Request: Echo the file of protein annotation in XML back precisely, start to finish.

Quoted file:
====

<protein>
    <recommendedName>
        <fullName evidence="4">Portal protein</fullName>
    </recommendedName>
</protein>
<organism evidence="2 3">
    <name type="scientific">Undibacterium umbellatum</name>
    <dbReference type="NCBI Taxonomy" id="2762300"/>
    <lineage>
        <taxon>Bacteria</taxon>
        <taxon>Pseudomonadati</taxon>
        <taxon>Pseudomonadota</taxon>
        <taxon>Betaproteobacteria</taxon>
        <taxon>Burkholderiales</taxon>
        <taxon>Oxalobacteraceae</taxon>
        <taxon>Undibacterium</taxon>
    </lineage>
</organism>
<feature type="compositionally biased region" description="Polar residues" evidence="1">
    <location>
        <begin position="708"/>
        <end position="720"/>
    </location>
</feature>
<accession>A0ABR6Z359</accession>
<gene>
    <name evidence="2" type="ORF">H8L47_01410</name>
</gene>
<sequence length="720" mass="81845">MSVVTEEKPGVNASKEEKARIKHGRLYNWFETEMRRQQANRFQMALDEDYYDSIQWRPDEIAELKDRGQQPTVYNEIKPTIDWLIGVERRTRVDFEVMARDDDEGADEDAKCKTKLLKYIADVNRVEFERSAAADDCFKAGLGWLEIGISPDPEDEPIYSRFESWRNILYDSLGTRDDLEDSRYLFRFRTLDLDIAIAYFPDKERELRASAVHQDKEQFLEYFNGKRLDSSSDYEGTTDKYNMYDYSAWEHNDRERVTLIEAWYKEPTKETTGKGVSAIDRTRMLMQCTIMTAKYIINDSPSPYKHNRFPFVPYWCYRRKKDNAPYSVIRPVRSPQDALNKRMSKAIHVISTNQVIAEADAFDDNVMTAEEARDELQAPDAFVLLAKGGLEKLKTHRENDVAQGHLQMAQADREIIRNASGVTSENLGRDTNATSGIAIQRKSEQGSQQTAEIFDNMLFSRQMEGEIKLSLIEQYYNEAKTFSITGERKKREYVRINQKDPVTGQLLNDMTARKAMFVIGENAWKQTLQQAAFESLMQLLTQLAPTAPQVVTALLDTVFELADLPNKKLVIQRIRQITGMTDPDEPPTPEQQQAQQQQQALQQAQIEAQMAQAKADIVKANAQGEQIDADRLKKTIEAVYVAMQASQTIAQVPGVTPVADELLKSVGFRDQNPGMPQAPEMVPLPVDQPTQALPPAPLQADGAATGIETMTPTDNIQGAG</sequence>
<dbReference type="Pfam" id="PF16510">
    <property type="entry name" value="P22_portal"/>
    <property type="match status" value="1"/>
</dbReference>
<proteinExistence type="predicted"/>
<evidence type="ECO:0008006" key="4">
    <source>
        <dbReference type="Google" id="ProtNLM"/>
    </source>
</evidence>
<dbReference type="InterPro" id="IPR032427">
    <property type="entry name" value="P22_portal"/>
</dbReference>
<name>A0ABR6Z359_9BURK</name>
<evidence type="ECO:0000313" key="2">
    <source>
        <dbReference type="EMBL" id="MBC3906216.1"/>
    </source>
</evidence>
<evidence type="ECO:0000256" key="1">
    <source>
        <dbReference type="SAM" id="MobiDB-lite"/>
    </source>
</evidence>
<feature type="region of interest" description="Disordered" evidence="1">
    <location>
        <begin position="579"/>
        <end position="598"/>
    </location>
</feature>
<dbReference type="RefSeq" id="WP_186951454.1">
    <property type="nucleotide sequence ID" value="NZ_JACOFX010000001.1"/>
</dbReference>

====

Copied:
<protein>
    <recommendedName>
        <fullName evidence="4">Portal protein</fullName>
    </recommendedName>
</protein>
<organism evidence="2 3">
    <name type="scientific">Undibacterium umbellatum</name>
    <dbReference type="NCBI Taxonomy" id="2762300"/>
    <lineage>
        <taxon>Bacteria</taxon>
        <taxon>Pseudomonadati</taxon>
        <taxon>Pseudomonadota</taxon>
        <taxon>Betaproteobacteria</taxon>
        <taxon>Burkholderiales</taxon>
        <taxon>Oxalobacteraceae</taxon>
        <taxon>Undibacterium</taxon>
    </lineage>
</organism>
<feature type="compositionally biased region" description="Polar residues" evidence="1">
    <location>
        <begin position="708"/>
        <end position="720"/>
    </location>
</feature>
<accession>A0ABR6Z359</accession>
<gene>
    <name evidence="2" type="ORF">H8L47_01410</name>
</gene>
<sequence length="720" mass="81845">MSVVTEEKPGVNASKEEKARIKHGRLYNWFETEMRRQQANRFQMALDEDYYDSIQWRPDEIAELKDRGQQPTVYNEIKPTIDWLIGVERRTRVDFEVMARDDDEGADEDAKCKTKLLKYIADVNRVEFERSAAADDCFKAGLGWLEIGISPDPEDEPIYSRFESWRNILYDSLGTRDDLEDSRYLFRFRTLDLDIAIAYFPDKERELRASAVHQDKEQFLEYFNGKRLDSSSDYEGTTDKYNMYDYSAWEHNDRERVTLIEAWYKEPTKETTGKGVSAIDRTRMLMQCTIMTAKYIINDSPSPYKHNRFPFVPYWCYRRKKDNAPYSVIRPVRSPQDALNKRMSKAIHVISTNQVIAEADAFDDNVMTAEEARDELQAPDAFVLLAKGGLEKLKTHRENDVAQGHLQMAQADREIIRNASGVTSENLGRDTNATSGIAIQRKSEQGSQQTAEIFDNMLFSRQMEGEIKLSLIEQYYNEAKTFSITGERKKREYVRINQKDPVTGQLLNDMTARKAMFVIGENAWKQTLQQAAFESLMQLLTQLAPTAPQVVTALLDTVFELADLPNKKLVIQRIRQITGMTDPDEPPTPEQQQAQQQQQALQQAQIEAQMAQAKADIVKANAQGEQIDADRLKKTIEAVYVAMQASQTIAQVPGVTPVADELLKSVGFRDQNPGMPQAPEMVPLPVDQPTQALPPAPLQADGAATGIETMTPTDNIQGAG</sequence>
<dbReference type="Pfam" id="PF16510">
    <property type="entry name" value="P22_portal"/>
    <property type="match status" value="1"/>
</dbReference>
<proteinExistence type="predicted"/>
<evidence type="ECO:0008006" key="4">
    <source>
        <dbReference type="Google" id="ProtNLM"/>
    </source>
</evidence>
<dbReference type="InterPro" id="IPR032427">
    <property type="entry name" value="P22_portal"/>
</dbReference>
<name>A0ABR6Z359_9BURK</name>
<evidence type="ECO:0000313" key="2">
    <source>
        <dbReference type="EMBL" id="MBC3906216.1"/>
    </source>
</evidence>
<evidence type="ECO:0000256" key="1">
    <source>
        <dbReference type="SAM" id="MobiDB-lite"/>
    </source>
</evidence>
<feature type="region of interest" description="Disordered" evidence="1">
    <location>
        <begin position="579"/>
        <end position="598"/>
    </location>
</feature>
<dbReference type="RefSeq" id="WP_186951454.1">
    <property type="nucleotide sequence ID" value="NZ_JACOFX010000001.1"/>
</dbReference>